At the end of the last post you might remember that even an ambitious study to see how much Solar generation could integrate with the grid, they capped Solar at 25%. Why 25%? That is the subject of this post. Note that we are assuming there is no battery storage (or other type of energy storage) being used.
Again I remind you of the power of "squishing" -- if you don't know what I'm talking about take a look back at the post "Basic Grid Overview Interlude (Part 2.5)." The sun only shines from over our heads for a few hours in mid-day which creates bell shaped curve for solar power generation, all stuffed into 8 to 10 hours.
First let's look at the max amount of Solar generation that a grid could theoretically handle in the winter (without any batteries):
In this figure you can see that we managed to get 82 green dots squished into an 8 hour period. The 82 dots work out to 22% of the total generation needed for the day. Right around noon when the Solar is maxing out and the demand curve is in a saddle there is a "pinch point." If the Solar made any more power at this point then it would be higher than demand and cause a power outage. (Recall that generation and demand must be equal at all times.) We're assuming that in the graph above that the other power plants were able to be turned down to nearly zero, then turned right back on again. In reality, this really isn't possible. In California they are starting to run into this problem right now (it is known as the "Duck Curve" problem), and have just started trying to use some utility level energy storage to address the problem. The state most impacted right now is Hawaii, where they have had to suspend the installation of any further Solar for exactly this reason.
Next let's look at summer:
In this figure we see that the Summer Demand curve allows for more Solar generation than the Winter curve. In this graph there are 102 green dots spread over 10 hours, which works out to 27.5% of the generation for the day. Also note that the green dots are shifted over to peak at 1pm because of daylight savings time, which helps a little. Given that it wouldn't be possible to actually accommodate the full 27.5% in reality, we can see now that a Solar generation of 25% is really the limit of what one could practically achieve without batteries or some other strategy.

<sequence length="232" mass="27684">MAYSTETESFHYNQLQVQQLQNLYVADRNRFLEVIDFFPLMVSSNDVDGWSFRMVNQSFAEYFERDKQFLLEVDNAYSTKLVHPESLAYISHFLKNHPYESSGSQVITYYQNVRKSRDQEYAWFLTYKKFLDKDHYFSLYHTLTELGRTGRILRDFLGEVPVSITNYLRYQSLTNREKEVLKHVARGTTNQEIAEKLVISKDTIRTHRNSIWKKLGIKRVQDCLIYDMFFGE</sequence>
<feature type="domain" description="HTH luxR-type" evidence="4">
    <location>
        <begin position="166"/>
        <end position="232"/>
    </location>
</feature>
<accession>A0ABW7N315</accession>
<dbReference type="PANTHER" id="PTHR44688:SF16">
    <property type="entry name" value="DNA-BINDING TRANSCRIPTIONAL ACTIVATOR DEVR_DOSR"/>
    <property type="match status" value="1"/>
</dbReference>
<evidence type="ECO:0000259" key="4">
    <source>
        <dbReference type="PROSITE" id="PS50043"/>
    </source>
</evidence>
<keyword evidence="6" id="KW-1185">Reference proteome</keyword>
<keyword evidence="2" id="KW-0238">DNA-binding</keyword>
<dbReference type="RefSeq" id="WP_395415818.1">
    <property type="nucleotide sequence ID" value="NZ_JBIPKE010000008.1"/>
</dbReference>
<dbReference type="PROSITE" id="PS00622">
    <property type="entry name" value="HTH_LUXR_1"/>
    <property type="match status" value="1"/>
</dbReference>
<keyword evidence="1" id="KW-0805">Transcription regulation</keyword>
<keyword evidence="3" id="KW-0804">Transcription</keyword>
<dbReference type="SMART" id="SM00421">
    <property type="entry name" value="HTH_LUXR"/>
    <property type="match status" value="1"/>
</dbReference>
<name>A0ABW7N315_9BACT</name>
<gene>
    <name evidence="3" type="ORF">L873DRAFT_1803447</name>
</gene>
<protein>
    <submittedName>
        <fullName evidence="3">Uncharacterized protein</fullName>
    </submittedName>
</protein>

So how could the grid handle more than 25% Solar? You might think that batteries are the only option (and they are a great, albeit expensive, option) but there are a couple of others. Neither of these exist on any large scale for now, but let's take a look.
First there is a technique called "Load Response." If you remember the notion of "Demand Response" from the "What it will take" post, it is quite similar. Basically you can see that as Solar generation is peaking, one way to solve the problem would be to increase the amount of electricity that people are using (ie increase demand) in order to accommodate that solar energy. Normally utilities do not control demand, but there has been a demonstration program where a utility had control of customers' electric water heaters. When they needed more demand, they remotely turned on the water heaters, thereby allowing the use of more electricity when electrical output was going really high. Pretty cool idea. If and when the "internet of things" ever comes to fruition this idea could potentially expand quite a bit.
Next there is the idea of using long distance transmission lines to ship the extra Solar output from where the sun is shining to where it is not. We all know Pacific time is 3 hours behind Eastern time. So why not build some huge transmission lines from California / Nevada / Arizona all the way over to the East Coast? When it is 2pm in California it is 5pm on the East Coast, and at 5pm demand is starting to surge. Currently this is not done, given that the transmission lines would cost billions and cross many states (red tape anyone?). But a terrific idea.
Finally of course there is electricity storage, battery or otherwise (such as using excess electricity to pump water uphill, then running it back downhill to make electricity when needed, aka "pumped storage"). With enough batteries you could get rid of every Coal and Natural Gas power plant and power the entire country with 100% Solar and Wind. But at current battery prices that would cost billions and billions, maybe even trillions of dollars. At these costs, batteries will not be the whole solution, but certainly a big part of the solution. Yes, batteries are expensive...but what will be the cost of unchecked global warming?